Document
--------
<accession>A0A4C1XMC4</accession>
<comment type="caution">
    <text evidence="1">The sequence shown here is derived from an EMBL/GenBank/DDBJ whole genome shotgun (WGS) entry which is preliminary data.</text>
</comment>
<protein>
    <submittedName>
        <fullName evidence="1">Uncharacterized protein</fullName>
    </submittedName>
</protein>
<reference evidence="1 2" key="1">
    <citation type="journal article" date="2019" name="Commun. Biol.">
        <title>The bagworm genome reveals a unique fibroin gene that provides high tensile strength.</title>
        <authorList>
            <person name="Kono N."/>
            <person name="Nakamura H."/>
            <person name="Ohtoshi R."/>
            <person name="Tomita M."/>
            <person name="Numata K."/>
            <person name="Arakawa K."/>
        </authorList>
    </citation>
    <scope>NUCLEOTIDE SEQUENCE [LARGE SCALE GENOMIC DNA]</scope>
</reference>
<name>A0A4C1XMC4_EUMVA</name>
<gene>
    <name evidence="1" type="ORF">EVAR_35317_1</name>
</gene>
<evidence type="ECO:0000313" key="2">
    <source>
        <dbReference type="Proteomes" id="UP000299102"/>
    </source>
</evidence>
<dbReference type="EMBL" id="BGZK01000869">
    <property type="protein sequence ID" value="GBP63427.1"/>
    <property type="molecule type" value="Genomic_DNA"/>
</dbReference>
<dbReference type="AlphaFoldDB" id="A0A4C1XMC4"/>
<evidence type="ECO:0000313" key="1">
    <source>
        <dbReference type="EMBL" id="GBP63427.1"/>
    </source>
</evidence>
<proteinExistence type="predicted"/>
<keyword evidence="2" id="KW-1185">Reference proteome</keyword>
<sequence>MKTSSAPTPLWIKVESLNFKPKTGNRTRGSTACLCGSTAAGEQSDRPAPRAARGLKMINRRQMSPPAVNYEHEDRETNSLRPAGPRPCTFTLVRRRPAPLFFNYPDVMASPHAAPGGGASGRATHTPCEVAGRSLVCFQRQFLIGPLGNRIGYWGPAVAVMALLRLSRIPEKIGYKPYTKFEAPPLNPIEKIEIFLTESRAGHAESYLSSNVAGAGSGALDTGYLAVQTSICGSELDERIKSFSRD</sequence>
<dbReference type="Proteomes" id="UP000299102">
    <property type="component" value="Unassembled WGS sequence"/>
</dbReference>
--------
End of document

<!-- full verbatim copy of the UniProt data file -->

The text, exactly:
<accession>A0A4C1XMC4</accession>
<comment type="caution">
    <text evidence="1">The sequence shown here is derived from an EMBL/GenBank/DDBJ whole genome shotgun (WGS) entry which is preliminary data.</text>
</comment>
<protein>
    <submittedName>
        <fullName evidence="1">Uncharacterized protein</fullName>
    </submittedName>
</protein>
<reference evidence="1 2" key="1">
    <citation type="journal article" date="2019" name="Commun. Biol.">
        <title>The bagworm genome reveals a unique fibroin gene that provides high tensile strength.</title>
        <authorList>
            <person name="Kono N."/>
            <person name="Nakamura H."/>
            <person name="Ohtoshi R."/>
            <person name="Tomita M."/>
            <person name="Numata K."/>
            <person name="Arakawa K."/>
        </authorList>
    </citation>
    <scope>NUCLEOTIDE SEQUENCE [LARGE SCALE GENOMIC DNA]</scope>
</reference>
<name>A0A4C1XMC4_EUMVA</name>
<gene>
    <name evidence="1" type="ORF">EVAR_35317_1</name>
</gene>
<evidence type="ECO:0000313" key="2">
    <source>
        <dbReference type="Proteomes" id="UP000299102"/>
    </source>
</evidence>
<dbReference type="EMBL" id="BGZK01000869">
    <property type="protein sequence ID" value="GBP63427.1"/>
    <property type="molecule type" value="Genomic_DNA"/>
</dbReference>
<dbReference type="AlphaFoldDB" id="A0A4C1XMC4"/>
<evidence type="ECO:0000313" key="1">
    <source>
        <dbReference type="EMBL" id="GBP63427.1"/>
    </source>
</evidence>
<proteinExistence type="predicted"/>
<keyword evidence="2" id="KW-1185">Reference proteome</keyword>
<sequence>MKTSSAPTPLWIKVESLNFKPKTGNRTRGSTACLCGSTAAGEQSDRPAPRAARGLKMINRRQMSPPAVNYEHEDRETNSLRPAGPRPCTFTLVRRRPAPLFFNYPDVMASPHAAPGGGASGRATHTPCEVAGRSLVCFQRQFLIGPLGNRIGYWGPAVAVMALLRLSRIPEKIGYKPYTKFEAPPLNPIEKIEIFLTESRAGHAESYLSSNVAGAGSGALDTGYLAVQTSICGSELDERIKSFSRD</sequence>
<dbReference type="Proteomes" id="UP000299102">
    <property type="component" value="Unassembled WGS sequence"/>
</dbReference>